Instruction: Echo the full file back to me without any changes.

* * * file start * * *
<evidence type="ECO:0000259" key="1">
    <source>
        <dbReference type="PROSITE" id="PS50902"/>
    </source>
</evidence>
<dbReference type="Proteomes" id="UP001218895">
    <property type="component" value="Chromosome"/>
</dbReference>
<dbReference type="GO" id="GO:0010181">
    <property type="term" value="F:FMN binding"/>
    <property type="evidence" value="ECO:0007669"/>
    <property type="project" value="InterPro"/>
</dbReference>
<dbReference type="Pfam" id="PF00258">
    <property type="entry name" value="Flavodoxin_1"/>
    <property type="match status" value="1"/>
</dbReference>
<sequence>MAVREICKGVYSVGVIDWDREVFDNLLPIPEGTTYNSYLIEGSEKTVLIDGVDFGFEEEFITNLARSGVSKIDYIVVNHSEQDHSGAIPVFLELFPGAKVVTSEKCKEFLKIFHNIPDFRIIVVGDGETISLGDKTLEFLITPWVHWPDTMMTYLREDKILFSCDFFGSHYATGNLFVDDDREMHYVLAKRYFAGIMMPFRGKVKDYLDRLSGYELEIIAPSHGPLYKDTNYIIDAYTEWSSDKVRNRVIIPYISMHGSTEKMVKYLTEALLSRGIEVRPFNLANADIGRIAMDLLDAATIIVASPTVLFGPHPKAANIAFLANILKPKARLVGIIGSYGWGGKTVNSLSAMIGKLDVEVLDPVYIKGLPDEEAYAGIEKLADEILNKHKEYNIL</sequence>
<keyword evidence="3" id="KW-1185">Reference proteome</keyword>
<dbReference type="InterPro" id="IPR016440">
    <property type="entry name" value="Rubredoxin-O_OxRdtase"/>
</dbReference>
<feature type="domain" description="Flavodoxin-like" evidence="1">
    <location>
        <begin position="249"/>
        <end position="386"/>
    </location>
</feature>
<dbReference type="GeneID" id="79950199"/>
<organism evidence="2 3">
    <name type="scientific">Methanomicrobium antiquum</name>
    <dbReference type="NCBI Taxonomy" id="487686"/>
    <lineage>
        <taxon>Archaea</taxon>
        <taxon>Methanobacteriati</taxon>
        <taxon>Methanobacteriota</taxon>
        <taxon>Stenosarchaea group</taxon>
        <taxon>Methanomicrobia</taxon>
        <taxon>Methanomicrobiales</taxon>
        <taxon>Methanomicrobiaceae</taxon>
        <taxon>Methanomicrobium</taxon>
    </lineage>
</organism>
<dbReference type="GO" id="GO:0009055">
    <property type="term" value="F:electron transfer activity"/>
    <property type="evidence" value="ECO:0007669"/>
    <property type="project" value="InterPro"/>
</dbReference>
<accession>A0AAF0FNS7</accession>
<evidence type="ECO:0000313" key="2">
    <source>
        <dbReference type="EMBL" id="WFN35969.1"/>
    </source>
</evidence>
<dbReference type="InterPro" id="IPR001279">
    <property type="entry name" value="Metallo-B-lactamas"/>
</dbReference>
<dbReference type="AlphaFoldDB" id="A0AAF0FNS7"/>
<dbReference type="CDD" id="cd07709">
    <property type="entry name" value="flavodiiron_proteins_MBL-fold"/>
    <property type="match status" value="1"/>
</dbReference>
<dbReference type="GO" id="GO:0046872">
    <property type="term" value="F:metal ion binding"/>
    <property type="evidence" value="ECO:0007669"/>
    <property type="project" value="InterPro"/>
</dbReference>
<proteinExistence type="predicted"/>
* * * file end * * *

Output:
<evidence type="ECO:0000259" key="1">
    <source>
        <dbReference type="PROSITE" id="PS50902"/>
    </source>
</evidence>
<dbReference type="Proteomes" id="UP001218895">
    <property type="component" value="Chromosome"/>
</dbReference>
<dbReference type="GO" id="GO:0010181">
    <property type="term" value="F:FMN binding"/>
    <property type="evidence" value="ECO:0007669"/>
    <property type="project" value="InterPro"/>
</dbReference>
<dbReference type="Pfam" id="PF00258">
    <property type="entry name" value="Flavodoxin_1"/>
    <property type="match status" value="1"/>
</dbReference>
<sequence>MAVREICKGVYSVGVIDWDREVFDNLLPIPEGTTYNSYLIEGSEKTVLIDGVDFGFEEEFITNLARSGVSKIDYIVVNHSEQDHSGAIPVFLELFPGAKVVTSEKCKEFLKIFHNIPDFRIIVVGDGETISLGDKTLEFLITPWVHWPDTMMTYLREDKILFSCDFFGSHYATGNLFVDDDREMHYVLAKRYFAGIMMPFRGKVKDYLDRLSGYELEIIAPSHGPLYKDTNYIIDAYTEWSSDKVRNRVIIPYISMHGSTEKMVKYLTEALLSRGIEVRPFNLANADIGRIAMDLLDAATIIVASPTVLFGPHPKAANIAFLANILKPKARLVGIIGSYGWGGKTVNSLSAMIGKLDVEVLDPVYIKGLPDEEAYAGIEKLADEILNKHKEYNIL</sequence>
<keyword evidence="3" id="KW-1185">Reference proteome</keyword>
<dbReference type="InterPro" id="IPR016440">
    <property type="entry name" value="Rubredoxin-O_OxRdtase"/>
</dbReference>
<feature type="domain" description="Flavodoxin-like" evidence="1">
    <location>
        <begin position="249"/>
        <end position="386"/>
    </location>
</feature>
<dbReference type="GeneID" id="79950199"/>
<organism evidence="2 3">
    <name type="scientific">Methanomicrobium antiquum</name>
    <dbReference type="NCBI Taxonomy" id="487686"/>
    <lineage>
        <taxon>Archaea</taxon>
        <taxon>Methanobacteriati</taxon>
        <taxon>Methanobacteriota</taxon>
        <taxon>Stenosarchaea group</taxon>
        <taxon>Methanomicrobia</taxon>
        <taxon>Methanomicrobiales</taxon>
        <taxon>Methanomicrobiaceae</taxon>
        <taxon>Methanomicrobium</taxon>
    </lineage>
</organism>
<dbReference type="GO" id="GO:0009055">
    <property type="term" value="F:electron transfer activity"/>
    <property type="evidence" value="ECO:0007669"/>
    <property type="project" value="InterPro"/>
</dbReference>
<accession>A0AAF0FNS7</accession>
<evidence type="ECO:0000313" key="2">
    <source>
        <dbReference type="EMBL" id="WFN35969.1"/>
    </source>
</evidence>
<dbReference type="InterPro" id="IPR001279">
    <property type="entry name" value="Metallo-B-lactamas"/>
</dbReference>
<dbReference type="AlphaFoldDB" id="A0AAF0FNS7"/>
<dbReference type="CDD" id="cd07709">
    <property type="entry name" value="flavodiiron_proteins_MBL-fold"/>
    <property type="match status" value="1"/>
</dbReference>
<dbReference type="GO" id="GO:0046872">
    <property type="term" value="F:metal ion binding"/>
    <property type="evidence" value="ECO:0007669"/>
    <property type="project" value="InterPro"/>
</dbReference>
<proteinExistence type="predicted"/>